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Brown adipose tissue
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Brown adipose tissue

Brown fat is a type of adipose tissue present in many newborn or hibernating mammals. In contrast to white adipocytes (fat cells), which contain a single, large fat vacuole, brown adipocytes contain several smaller vacuoles and a much higher number of mitochondria. Brown fat also contains more capillaries (e.g. for oxygen supply).

The mitochondria in a eukaryotic cell utilize fuels to produce energy (in the form of ATP). Mitochondria, first pump protons against a gradient (from low to high concentration), and then let them "fall" back, releasing their energy to form ATP. In endothermic animals, body heat is maintained by signalling the mitochondria to let protons run back along the gradient without producing ATP. The 'wasted' energy is released as heat. While this happens in all cells of endotherms to some amount, especially when body temperature is below a regulatory threshold, brown fat tissue is highly specialized for this non-shivering thermogenesis.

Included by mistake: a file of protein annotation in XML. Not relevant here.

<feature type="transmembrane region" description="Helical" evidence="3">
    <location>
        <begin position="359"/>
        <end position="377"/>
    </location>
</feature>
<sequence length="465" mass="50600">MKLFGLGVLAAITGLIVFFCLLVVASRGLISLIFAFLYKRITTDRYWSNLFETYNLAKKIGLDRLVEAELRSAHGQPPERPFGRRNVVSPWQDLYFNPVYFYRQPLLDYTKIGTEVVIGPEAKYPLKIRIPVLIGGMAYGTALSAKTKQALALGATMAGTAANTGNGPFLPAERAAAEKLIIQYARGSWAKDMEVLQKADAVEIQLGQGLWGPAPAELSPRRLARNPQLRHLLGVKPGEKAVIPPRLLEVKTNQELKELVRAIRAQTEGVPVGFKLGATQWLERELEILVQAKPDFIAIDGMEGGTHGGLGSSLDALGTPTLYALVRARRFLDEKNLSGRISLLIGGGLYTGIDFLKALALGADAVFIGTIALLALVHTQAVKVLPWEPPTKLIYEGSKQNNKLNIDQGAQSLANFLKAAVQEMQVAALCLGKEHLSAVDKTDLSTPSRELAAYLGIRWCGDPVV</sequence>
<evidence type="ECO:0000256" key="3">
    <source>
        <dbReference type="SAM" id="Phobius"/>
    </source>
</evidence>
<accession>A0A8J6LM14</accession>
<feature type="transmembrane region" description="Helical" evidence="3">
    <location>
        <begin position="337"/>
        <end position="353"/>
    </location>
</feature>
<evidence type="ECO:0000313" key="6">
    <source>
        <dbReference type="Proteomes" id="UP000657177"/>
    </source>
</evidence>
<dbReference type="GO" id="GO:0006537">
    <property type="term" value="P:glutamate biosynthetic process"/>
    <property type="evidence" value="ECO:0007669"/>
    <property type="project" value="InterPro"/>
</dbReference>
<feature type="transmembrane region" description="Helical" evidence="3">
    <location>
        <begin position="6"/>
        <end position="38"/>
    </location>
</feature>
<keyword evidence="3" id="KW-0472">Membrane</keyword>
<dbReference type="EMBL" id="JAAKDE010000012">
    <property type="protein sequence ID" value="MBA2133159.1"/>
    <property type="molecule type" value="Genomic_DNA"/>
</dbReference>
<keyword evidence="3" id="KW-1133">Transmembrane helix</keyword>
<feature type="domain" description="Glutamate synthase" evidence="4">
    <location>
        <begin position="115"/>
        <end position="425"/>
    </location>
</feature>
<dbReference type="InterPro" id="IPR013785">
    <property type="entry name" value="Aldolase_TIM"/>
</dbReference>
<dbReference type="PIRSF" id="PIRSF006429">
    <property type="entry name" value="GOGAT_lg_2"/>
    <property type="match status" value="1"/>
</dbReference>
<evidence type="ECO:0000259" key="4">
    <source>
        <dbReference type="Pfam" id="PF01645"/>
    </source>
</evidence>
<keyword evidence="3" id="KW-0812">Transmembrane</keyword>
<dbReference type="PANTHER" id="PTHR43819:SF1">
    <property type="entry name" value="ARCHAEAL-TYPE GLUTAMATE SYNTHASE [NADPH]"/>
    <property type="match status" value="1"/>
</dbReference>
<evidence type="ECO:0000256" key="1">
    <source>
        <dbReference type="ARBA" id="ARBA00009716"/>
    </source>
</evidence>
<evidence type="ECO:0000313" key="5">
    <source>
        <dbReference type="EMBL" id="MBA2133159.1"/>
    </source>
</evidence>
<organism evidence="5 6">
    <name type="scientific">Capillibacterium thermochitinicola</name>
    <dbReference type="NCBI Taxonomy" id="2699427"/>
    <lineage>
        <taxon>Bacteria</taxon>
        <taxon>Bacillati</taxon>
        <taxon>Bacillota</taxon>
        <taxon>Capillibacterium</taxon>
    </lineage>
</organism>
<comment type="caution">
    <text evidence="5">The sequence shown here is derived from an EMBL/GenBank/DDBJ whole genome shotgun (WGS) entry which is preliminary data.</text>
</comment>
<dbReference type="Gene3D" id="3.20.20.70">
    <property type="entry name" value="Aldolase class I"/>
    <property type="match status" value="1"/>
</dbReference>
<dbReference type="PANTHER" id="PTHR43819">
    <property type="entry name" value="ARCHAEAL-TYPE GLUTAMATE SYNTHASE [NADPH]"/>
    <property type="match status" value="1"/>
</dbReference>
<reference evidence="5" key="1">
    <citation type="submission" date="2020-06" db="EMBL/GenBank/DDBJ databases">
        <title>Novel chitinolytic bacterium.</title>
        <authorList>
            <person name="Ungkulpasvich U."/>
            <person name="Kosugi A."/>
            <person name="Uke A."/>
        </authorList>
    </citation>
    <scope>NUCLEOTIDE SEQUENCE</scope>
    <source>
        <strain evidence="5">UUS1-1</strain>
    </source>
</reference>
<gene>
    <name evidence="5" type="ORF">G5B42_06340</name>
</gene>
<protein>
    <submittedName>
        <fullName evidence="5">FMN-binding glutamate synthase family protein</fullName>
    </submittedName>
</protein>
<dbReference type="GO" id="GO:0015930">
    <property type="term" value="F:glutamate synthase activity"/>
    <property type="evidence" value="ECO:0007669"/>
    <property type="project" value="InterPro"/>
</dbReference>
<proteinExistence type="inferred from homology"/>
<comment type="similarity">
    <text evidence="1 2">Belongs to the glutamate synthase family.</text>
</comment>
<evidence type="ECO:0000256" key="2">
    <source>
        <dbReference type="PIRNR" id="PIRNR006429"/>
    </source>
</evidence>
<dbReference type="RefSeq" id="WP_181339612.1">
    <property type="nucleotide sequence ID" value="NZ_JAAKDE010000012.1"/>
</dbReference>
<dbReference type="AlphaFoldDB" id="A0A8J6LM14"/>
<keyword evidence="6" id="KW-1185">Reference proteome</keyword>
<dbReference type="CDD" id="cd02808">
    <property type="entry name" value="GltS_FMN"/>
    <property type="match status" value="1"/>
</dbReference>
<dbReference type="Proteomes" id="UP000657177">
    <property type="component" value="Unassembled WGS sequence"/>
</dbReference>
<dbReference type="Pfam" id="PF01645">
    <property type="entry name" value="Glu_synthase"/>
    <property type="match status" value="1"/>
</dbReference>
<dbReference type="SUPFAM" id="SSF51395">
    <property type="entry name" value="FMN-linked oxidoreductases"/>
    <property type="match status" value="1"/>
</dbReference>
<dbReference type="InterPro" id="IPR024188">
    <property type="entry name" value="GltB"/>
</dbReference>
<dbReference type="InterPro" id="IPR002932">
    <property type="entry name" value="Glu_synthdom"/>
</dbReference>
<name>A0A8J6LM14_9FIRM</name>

In neonates (new born babies), brown fat, which then makes up about 5% of the body mass and is located on the back, along the upper half of the spine and towards the shoulders, is of great importance to avoid lethal cold (hypothermia is a major death risk for premature neonates). Numerous factors make infants more susceptible to cold than adults:

When growing up, most of the mitochondria (which are responsible for the brown color) in brown fat disappear, and the tissue becomes similar in function and appearance to white fat, as a mere fat deposit, though some adults 'do' retain their brown fat.